Thursday, 28 August 2008

House prices down (again)

The UK housing crash keeps on exceeding expectations. It is worse than the worse case scenario.

Prices are now down 11.5 percent since the Autumn 2007 peak. We could be looking at the most violent housing crash in UK history. How low can they go? Most UK homeowners lack the imagination; they can not conceive how bad this crash will be.


mattyb245 said...

I think that the state of the housing market is at its worst since 2006, but the drop in prices has not been this severe since 1990. A lot of people are looking for mortgage advice, especially landlords who are selling with a sitting tenant, as there are certain rules regarding how much notice must be given to tenants before eviction.

Anonymous said...

I love it.

Thank you Alice.


Anonymous said...

How low can they go? Oh, this is easy - just look at the long term real house prices graph and draw the drop - c. 55%-60% in real prices, less in nominal terms, depending on inflation. Any upswing before then will be a false dawn.

B. in C.

Anonymous said...

Um, you obviously didn't include my worst case scenario (or more correctly, BEST case scenario, cos I'm a renter).

Adjust it for CPI if you really want to be dramatic.


Alice Cook said...


It the twisted language of modern britain, good means bad, bad means good, and a worse case scenario means we will all be better off.


Anonymous said...

"We could be looking at the most violent housing crash in UK history."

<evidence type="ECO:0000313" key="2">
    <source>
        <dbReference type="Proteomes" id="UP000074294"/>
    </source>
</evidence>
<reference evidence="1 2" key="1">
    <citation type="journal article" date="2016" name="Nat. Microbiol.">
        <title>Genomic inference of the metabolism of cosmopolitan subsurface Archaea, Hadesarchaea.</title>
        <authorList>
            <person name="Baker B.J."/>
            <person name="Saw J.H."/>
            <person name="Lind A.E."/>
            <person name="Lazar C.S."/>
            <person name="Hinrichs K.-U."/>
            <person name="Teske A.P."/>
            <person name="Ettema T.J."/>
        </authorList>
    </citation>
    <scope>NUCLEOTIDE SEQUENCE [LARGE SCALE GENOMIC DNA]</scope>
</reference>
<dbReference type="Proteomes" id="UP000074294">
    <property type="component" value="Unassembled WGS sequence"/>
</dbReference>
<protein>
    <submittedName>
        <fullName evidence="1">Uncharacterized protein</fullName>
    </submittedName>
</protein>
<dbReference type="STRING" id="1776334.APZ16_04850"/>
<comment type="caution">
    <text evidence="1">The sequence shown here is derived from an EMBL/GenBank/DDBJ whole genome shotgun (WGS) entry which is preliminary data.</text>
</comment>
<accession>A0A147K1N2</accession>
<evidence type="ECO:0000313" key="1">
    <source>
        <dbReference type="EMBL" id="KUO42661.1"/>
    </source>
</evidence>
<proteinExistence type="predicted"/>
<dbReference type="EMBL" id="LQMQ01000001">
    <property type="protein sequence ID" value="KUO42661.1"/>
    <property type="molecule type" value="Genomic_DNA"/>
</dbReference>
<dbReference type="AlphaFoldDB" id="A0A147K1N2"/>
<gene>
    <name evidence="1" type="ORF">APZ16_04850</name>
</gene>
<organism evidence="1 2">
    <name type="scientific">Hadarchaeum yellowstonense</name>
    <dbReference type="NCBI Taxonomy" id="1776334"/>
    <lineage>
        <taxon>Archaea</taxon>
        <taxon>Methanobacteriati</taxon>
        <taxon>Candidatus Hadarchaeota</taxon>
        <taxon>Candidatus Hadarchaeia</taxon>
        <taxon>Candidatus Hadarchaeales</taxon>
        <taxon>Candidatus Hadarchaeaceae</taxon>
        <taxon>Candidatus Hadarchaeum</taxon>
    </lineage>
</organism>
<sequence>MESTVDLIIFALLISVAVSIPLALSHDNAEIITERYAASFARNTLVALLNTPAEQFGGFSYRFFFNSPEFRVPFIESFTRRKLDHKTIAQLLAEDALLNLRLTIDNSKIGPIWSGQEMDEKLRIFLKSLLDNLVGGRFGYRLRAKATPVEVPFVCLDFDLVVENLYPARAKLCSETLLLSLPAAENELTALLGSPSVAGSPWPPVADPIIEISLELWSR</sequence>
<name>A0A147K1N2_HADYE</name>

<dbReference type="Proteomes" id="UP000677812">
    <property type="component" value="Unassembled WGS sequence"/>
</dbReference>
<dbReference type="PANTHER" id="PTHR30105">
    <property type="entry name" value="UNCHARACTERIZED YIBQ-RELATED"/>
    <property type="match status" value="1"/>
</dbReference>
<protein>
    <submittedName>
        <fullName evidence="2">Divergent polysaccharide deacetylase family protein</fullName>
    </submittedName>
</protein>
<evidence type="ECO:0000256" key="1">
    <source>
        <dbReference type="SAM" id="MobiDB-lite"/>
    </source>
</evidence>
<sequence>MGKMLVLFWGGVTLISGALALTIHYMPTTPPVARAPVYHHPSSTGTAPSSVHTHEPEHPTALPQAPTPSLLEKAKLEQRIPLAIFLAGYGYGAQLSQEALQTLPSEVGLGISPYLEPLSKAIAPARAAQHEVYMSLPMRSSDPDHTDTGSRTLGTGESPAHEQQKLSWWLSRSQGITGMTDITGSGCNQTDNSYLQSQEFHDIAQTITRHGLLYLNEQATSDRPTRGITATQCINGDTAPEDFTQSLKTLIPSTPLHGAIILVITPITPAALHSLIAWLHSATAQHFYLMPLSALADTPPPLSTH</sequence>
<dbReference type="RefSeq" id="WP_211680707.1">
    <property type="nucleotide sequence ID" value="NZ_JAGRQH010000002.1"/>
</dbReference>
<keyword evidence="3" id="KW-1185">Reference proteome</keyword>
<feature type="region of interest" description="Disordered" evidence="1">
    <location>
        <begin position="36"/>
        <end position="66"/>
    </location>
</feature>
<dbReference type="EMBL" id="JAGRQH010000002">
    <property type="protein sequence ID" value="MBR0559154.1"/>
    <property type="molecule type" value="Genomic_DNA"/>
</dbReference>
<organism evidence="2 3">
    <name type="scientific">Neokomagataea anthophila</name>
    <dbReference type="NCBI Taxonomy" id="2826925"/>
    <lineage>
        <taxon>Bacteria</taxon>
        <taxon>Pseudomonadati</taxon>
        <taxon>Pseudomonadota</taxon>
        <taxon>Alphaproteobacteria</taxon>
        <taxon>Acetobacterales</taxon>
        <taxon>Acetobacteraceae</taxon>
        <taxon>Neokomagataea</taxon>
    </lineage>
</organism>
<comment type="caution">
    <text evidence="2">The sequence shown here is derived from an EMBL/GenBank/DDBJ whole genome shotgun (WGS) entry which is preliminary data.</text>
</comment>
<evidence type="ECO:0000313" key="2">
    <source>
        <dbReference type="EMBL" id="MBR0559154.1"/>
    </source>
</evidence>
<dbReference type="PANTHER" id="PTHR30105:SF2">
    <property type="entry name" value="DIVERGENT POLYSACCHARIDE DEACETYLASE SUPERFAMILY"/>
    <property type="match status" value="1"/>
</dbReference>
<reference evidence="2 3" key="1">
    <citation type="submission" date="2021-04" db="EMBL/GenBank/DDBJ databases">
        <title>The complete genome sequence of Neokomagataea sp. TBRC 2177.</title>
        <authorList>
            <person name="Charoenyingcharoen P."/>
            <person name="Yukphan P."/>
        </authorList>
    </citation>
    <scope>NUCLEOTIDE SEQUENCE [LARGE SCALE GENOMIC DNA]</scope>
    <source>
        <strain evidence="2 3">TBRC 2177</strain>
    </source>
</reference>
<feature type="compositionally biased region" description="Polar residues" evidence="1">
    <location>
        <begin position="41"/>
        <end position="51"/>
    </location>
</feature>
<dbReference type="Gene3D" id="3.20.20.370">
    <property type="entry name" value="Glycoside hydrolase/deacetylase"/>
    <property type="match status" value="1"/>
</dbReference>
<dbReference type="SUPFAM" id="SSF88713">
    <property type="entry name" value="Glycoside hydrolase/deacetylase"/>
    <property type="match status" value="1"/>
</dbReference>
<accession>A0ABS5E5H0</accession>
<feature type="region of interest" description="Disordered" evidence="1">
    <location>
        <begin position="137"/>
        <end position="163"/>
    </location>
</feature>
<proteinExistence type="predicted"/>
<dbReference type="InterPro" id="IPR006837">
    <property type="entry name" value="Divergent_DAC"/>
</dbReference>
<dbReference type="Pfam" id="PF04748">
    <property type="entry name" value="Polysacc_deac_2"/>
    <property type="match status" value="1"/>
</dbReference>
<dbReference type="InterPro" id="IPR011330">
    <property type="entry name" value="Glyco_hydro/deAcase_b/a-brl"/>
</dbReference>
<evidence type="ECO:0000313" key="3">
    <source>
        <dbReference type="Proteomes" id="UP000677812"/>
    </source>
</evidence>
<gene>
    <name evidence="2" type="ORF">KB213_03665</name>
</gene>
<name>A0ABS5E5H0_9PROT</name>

And intriguing statement. Care to go into more depth? Nominal fall? Inflation adjusted fall? Depth of fall? Or just how fast we knock off 30%?

Anonymous said...

Dear Alice

While I have a small grasp of real term price drop what does it really mean for house prices this time around?

Mark Wadsworth said...

Many people assume that the fall will be 'less in nominal terms' because of inflation.

The jury is out on whether we'll have inflation or deflation, it's just as possible that the REAL fall will be MORE in nominal terms because of DEFLATION.

Anonymous said...


That's why I'm sitting in a pool of cash with my fingers crossed. If I'm right, I'm minted. If I'm wrong I can rush into gold or another currency.

So long as the BoE doesn't cut much, I'm prepared to take a slightly negative real interest rate to preserve that choice (and lack of exposure to the asset collapse).


gw said...

More perspective - longer timeline please. This pullback is peanuts to what is ahead.